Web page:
An invisible electric dog fence installation can protect your four-footed friends from the hazards of the street.
If you've already got a physical fence, the electric fence can stop a jumper from getting out and injuring themselves or others as well.
Electric Dog Fence Installation
To install an underground dog fence you'll need to do some digging. Be sure to contact local utilities to get all phone, gas, electric, cable and water lines marked.
You shouldn’t have to go too deep, but if you're trenching there's always a risk of snagging an existing line. Once you know where these lines are, you can adapt.
You'll need tools, including
- A long handled shovel with a decent edge to break through the sod.
- A forked handheld weeder. Please note that this tool will guide the wire down into the soil, so if it's too sharp you might cut through or damage the wire that needs to carry the current to activate the shocking device on the dog collar. Consider covering the inner edge of the weeding tool with duct or masking tape to protect your wire.
- Direct burial wire that won't rust or break over time.
- A wire cutter.
- Waterproof wire splices.
You're going to want to split your wire into manageable lengths, rather than trying to do the whole enclosure in one long run. Investing in good splices is critical.
Some installation kits recommend laying out all the wire before you start, but wire wants to return to a coiled shape and may tangle and become unmanageable.
If you've got plenty of help, this may work. If not, plan for shorter runs of wire.
Steps To Installing Your Invisible Fence
- Lay out the wire in long pieces around your perimeter. As possible, avoid sidewalks, driveways and other permanent concrete slabs. Leave yourself plenty of play at the end of the wire that attaches to the power source.
- Use the long handled shove to cut and lift the sod.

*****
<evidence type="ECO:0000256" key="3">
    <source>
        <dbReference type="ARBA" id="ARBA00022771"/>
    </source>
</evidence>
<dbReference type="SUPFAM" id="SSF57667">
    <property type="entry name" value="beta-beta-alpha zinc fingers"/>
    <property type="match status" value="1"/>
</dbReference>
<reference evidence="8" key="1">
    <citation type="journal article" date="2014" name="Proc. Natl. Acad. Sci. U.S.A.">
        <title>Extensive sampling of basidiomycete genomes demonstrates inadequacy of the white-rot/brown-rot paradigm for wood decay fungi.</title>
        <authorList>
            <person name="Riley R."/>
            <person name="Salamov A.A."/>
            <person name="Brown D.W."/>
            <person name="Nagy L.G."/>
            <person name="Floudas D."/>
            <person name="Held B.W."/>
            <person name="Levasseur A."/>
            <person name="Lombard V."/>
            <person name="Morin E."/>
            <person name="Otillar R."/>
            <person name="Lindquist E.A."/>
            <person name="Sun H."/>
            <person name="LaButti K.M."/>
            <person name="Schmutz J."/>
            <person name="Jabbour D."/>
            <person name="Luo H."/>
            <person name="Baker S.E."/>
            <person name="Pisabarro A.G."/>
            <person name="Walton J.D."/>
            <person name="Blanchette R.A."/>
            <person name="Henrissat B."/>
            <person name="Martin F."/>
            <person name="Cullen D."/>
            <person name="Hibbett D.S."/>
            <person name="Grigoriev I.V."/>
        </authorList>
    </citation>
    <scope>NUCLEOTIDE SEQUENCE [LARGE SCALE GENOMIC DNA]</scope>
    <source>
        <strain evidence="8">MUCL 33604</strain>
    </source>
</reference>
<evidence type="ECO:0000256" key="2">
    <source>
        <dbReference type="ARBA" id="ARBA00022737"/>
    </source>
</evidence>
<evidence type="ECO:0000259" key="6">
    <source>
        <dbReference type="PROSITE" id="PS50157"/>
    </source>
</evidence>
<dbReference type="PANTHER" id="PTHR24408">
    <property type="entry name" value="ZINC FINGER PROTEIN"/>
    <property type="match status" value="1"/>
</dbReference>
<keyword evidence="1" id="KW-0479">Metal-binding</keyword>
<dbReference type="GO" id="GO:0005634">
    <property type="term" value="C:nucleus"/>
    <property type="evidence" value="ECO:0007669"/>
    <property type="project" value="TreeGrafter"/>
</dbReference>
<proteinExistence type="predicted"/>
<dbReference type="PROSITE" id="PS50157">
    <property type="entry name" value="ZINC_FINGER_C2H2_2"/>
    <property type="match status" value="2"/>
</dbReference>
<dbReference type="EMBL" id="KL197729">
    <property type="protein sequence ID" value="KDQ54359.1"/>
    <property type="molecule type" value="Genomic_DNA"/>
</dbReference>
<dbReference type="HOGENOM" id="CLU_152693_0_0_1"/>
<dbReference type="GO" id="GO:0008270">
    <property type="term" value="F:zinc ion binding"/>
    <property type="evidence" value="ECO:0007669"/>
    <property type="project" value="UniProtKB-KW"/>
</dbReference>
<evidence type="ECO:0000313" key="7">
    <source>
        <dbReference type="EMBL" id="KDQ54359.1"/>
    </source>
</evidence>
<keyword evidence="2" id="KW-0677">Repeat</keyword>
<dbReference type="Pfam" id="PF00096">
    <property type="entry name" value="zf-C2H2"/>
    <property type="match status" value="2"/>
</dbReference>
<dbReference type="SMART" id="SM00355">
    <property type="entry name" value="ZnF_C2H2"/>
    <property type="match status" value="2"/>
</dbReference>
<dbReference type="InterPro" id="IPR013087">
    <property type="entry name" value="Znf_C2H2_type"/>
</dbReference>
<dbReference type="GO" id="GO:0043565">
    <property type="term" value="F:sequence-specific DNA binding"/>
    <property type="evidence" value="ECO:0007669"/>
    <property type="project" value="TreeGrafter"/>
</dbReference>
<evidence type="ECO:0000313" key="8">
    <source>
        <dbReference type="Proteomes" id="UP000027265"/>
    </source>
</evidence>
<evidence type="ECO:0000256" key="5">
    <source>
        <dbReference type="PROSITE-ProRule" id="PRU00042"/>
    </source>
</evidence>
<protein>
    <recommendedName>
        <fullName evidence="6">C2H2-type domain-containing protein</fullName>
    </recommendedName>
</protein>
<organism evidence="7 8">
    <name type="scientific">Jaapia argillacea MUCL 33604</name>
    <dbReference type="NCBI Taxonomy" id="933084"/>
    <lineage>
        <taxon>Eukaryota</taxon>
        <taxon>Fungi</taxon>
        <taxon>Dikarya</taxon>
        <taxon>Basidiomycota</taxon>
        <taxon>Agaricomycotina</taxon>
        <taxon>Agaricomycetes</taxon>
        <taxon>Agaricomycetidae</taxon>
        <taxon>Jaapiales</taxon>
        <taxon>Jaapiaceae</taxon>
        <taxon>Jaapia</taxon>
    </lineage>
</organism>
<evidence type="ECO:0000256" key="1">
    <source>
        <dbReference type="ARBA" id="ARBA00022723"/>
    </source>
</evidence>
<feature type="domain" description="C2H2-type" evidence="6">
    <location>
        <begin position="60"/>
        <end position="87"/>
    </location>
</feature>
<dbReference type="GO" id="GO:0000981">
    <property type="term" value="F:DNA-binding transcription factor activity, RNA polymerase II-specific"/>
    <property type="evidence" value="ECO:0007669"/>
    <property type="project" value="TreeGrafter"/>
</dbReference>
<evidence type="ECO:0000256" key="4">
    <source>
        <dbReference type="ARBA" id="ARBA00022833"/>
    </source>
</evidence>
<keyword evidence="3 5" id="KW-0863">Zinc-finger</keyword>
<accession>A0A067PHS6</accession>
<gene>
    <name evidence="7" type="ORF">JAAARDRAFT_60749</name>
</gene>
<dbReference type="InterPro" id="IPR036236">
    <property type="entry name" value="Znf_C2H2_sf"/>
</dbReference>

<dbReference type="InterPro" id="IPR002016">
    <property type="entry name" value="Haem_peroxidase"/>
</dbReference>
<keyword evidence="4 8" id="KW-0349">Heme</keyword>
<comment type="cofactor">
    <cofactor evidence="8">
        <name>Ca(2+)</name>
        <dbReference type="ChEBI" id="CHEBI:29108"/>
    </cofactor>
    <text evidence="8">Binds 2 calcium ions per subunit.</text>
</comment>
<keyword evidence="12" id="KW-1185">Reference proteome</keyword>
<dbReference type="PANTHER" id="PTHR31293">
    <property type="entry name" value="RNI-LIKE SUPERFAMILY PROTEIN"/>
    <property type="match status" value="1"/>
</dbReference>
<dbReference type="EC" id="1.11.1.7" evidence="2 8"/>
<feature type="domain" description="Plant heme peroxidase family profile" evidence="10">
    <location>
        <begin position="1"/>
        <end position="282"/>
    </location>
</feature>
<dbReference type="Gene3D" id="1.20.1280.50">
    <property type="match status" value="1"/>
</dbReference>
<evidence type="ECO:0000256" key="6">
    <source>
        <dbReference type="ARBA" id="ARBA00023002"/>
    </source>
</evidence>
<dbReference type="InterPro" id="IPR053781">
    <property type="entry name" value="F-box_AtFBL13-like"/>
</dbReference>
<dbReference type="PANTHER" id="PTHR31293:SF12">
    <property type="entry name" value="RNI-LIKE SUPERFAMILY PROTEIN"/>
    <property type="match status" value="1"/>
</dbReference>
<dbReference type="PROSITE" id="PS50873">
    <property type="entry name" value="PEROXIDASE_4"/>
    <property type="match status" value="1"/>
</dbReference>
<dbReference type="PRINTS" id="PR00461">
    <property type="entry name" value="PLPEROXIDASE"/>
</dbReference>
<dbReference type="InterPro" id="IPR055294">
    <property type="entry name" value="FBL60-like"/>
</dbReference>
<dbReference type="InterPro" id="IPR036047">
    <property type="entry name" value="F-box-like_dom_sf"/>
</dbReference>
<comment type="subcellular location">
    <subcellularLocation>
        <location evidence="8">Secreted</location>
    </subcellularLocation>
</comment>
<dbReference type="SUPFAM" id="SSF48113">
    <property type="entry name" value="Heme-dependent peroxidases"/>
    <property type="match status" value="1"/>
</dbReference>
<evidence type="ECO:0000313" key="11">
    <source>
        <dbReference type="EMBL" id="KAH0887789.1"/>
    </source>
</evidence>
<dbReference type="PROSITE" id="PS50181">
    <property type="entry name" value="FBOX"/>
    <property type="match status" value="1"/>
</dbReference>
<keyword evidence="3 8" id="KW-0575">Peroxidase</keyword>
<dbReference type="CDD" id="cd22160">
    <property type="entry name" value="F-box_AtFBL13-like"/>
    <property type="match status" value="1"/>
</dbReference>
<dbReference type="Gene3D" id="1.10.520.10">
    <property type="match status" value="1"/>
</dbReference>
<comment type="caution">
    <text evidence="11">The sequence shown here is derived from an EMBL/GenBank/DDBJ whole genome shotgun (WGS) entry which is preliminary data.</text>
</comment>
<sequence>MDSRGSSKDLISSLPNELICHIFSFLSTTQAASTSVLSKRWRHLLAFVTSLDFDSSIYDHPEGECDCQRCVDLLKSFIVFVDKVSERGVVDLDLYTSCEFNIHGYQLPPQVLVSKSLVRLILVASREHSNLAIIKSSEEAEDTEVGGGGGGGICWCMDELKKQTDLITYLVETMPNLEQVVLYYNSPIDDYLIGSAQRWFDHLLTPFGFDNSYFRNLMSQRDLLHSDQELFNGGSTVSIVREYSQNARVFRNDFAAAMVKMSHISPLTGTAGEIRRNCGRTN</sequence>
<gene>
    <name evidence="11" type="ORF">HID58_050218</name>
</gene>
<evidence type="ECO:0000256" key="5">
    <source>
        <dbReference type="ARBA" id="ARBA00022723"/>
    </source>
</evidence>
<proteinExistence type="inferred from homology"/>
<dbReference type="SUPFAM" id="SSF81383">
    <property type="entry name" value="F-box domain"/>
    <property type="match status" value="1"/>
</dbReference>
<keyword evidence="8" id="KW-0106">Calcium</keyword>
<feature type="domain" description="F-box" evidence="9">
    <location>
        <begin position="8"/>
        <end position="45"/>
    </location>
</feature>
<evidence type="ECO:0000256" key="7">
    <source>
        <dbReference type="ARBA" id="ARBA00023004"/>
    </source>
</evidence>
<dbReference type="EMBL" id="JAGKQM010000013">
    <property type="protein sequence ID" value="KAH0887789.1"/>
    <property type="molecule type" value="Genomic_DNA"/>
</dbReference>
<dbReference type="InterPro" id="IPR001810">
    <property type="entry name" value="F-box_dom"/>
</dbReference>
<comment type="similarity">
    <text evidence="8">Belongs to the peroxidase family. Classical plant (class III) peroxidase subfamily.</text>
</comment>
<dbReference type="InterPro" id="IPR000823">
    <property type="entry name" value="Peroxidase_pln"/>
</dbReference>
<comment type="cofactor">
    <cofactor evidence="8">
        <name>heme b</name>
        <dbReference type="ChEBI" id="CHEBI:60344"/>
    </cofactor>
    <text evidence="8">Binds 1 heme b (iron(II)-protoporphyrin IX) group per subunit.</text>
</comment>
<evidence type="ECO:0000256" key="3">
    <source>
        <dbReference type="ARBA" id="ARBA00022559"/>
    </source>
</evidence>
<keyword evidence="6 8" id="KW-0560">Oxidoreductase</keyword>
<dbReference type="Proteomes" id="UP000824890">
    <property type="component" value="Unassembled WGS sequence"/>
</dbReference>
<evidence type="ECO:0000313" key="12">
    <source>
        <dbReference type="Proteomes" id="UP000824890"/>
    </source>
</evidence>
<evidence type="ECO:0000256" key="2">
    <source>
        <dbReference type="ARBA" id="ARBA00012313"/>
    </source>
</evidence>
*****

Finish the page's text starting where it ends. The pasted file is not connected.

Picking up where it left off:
- With the weeding tool, tuck the wire down under the sod.4) When you reach the end of one wire, make your splice.
- Tag the splice above the soil; if the system connection fails, you can easily check these for breaks in the line.
- Loop around the enclosure using this procedure to bury all the wire. Please note that if you have to cross concrete, you will need a concrete saw to get under your driveway or sidewalk.
- Test the system. If you get a green light, you're done! If not, check your splices to see where the circuit has failed.
If you feel overwhelmed by the idea of digging and handling wires, the PetSafe wireless dog fence may be an option to consider.
It can be set up in a couple of hours easily my simply placing markers in to the soil and can cover up to ½ acre of land to allow your dog to run freely.
Spend time with your pet in this new enclosure to make sure they understand that this space is their safe space; if they approach the wire, call them back as possible. Monitoring your dog with a pet camera can also assist in many ways.
If they get a zap from the system, call them back for a pet or a game, so they don't learn to fear the entire yard.
While this can protect your pet from the hazards found out on the road and in other yards, it won't do much to protect them from neighborhood strays.
If your pet is alone within their invisible fence enclosure and you hear them bark, make certain they are not trapped in the enclosure with an aggressive stray or neighbor dog.
Invisible fences are a great way to enjoy a fence-free yard and keep your pet safe. Install quality wire and test the fence to confirm your splices are holding, and then teach your pet that this area is a safe and enjoyable spot for them to play.
Did you enjoy this guide? Let us know in the comments with your tips and experiences with invisible dog fences.